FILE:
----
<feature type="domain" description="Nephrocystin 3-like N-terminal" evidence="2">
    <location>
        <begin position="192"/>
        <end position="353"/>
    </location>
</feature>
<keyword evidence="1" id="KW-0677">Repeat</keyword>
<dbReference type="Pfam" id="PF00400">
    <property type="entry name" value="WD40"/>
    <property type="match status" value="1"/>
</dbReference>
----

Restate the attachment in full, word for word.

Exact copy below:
<feature type="domain" description="Nephrocystin 3-like N-terminal" evidence="2">
    <location>
        <begin position="192"/>
        <end position="353"/>
    </location>
</feature>
<keyword evidence="1" id="KW-0677">Repeat</keyword>
<dbReference type="Pfam" id="PF00400">
    <property type="entry name" value="WD40"/>
    <property type="match status" value="1"/>
</dbReference>